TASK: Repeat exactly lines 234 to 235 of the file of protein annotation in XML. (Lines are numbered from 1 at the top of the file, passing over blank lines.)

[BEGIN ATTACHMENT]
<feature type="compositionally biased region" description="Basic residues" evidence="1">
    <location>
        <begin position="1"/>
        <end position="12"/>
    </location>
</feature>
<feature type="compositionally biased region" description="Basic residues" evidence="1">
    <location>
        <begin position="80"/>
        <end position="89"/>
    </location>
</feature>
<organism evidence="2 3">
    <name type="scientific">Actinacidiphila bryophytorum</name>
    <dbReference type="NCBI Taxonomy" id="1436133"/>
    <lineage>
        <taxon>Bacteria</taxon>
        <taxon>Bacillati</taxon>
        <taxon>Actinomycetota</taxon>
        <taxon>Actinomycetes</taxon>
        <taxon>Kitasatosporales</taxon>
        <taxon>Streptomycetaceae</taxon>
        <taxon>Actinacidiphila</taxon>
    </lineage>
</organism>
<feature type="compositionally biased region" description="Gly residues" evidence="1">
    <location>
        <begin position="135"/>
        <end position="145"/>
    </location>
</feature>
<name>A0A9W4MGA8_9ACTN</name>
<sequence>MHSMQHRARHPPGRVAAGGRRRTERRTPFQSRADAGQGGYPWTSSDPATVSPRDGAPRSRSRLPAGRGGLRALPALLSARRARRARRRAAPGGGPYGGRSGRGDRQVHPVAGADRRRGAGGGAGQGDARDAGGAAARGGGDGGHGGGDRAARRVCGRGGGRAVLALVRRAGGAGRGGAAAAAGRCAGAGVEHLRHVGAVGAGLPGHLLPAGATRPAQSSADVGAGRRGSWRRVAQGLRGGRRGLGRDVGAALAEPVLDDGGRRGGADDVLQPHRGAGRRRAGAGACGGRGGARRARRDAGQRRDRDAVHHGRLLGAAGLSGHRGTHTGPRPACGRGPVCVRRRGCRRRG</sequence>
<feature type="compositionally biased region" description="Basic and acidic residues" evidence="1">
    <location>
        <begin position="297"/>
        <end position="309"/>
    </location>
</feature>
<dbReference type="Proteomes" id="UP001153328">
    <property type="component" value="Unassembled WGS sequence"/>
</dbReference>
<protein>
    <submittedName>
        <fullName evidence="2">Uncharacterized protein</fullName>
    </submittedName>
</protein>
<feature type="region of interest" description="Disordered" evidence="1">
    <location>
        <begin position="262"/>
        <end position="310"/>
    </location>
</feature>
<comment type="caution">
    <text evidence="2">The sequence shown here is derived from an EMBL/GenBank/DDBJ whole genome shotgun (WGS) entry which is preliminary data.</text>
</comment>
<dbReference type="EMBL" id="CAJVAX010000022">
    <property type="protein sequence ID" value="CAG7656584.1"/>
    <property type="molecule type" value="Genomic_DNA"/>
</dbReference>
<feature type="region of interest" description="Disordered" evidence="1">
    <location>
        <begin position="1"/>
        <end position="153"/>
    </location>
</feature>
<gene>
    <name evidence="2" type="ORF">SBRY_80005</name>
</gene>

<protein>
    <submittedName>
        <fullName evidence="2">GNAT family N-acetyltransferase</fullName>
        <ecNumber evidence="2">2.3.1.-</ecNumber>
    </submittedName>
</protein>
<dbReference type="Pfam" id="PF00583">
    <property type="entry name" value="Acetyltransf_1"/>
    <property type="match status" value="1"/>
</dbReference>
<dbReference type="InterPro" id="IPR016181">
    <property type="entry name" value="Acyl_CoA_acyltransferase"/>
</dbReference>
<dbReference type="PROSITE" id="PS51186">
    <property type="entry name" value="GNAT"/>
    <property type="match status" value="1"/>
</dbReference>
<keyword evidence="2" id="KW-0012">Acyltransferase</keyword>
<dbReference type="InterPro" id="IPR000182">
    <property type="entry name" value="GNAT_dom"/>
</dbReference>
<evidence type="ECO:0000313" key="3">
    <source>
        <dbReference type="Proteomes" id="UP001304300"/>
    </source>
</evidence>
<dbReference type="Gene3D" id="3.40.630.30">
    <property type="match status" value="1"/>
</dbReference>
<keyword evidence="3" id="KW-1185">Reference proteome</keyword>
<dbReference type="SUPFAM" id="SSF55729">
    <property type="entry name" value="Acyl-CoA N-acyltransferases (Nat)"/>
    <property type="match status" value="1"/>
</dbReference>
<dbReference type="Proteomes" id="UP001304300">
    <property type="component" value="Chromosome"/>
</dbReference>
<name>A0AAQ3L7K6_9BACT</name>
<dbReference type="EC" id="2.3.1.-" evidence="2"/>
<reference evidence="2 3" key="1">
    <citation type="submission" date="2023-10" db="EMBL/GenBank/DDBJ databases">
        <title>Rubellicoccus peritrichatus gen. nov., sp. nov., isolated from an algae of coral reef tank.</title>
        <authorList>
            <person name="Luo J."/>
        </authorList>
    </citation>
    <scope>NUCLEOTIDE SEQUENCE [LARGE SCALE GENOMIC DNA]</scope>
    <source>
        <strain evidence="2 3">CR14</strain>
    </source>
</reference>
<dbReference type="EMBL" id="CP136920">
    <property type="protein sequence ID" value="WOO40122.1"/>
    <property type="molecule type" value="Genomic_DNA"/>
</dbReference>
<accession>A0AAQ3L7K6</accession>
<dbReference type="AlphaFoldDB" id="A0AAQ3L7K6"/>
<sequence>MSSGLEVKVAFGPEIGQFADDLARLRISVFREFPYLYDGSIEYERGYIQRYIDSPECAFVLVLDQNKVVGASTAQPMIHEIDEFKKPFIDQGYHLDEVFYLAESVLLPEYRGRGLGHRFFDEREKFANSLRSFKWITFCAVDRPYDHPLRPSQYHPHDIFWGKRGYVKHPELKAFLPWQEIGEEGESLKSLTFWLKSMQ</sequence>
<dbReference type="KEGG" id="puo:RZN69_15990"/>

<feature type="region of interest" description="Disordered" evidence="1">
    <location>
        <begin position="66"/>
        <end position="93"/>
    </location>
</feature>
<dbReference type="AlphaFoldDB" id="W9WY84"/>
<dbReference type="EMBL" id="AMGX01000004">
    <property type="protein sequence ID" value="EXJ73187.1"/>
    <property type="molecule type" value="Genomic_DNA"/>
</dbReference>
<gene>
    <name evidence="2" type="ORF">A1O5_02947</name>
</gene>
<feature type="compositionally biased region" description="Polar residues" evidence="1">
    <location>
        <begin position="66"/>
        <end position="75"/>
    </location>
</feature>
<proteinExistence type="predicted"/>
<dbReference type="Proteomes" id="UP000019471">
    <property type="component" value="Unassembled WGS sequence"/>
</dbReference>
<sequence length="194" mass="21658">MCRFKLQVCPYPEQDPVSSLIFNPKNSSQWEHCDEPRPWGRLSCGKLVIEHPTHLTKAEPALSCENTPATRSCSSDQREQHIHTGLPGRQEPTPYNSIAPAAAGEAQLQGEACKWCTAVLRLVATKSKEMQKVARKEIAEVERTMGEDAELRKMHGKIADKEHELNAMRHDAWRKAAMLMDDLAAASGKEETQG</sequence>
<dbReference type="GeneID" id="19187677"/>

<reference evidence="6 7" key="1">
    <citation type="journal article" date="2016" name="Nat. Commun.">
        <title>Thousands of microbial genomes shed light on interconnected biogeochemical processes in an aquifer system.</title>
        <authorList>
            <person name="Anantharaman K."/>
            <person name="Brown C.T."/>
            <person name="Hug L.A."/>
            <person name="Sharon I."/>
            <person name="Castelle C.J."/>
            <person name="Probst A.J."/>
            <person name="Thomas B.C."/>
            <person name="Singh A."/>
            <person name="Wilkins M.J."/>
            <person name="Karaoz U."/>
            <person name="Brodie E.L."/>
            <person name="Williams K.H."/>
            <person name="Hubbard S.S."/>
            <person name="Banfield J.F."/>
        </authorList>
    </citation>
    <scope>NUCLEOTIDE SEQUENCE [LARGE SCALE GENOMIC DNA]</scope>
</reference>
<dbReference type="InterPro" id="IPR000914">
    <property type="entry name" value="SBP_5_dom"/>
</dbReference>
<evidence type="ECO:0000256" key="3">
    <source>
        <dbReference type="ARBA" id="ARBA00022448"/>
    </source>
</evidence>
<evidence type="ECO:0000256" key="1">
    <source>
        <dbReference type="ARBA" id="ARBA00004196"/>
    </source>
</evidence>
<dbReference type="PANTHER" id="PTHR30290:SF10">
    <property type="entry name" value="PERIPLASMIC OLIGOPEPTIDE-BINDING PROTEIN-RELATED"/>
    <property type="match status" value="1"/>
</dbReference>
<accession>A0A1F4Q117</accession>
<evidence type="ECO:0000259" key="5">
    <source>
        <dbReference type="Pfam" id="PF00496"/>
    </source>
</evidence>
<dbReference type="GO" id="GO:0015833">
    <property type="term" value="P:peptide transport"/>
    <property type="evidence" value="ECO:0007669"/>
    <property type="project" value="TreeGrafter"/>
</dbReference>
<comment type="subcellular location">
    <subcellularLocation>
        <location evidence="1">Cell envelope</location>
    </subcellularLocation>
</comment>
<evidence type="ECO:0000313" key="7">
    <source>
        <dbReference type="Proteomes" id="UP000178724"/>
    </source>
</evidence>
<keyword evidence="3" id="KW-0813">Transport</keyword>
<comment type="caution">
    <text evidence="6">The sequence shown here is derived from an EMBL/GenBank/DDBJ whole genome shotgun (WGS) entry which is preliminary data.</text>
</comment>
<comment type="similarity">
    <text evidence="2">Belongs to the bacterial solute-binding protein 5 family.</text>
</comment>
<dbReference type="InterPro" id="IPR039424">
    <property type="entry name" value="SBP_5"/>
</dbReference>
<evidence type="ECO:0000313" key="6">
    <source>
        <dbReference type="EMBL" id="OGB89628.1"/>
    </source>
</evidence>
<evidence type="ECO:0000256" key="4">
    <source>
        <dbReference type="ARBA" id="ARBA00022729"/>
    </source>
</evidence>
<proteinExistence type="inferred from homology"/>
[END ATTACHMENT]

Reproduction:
</evidence>
<proteinExistence type="inferred from homology"/>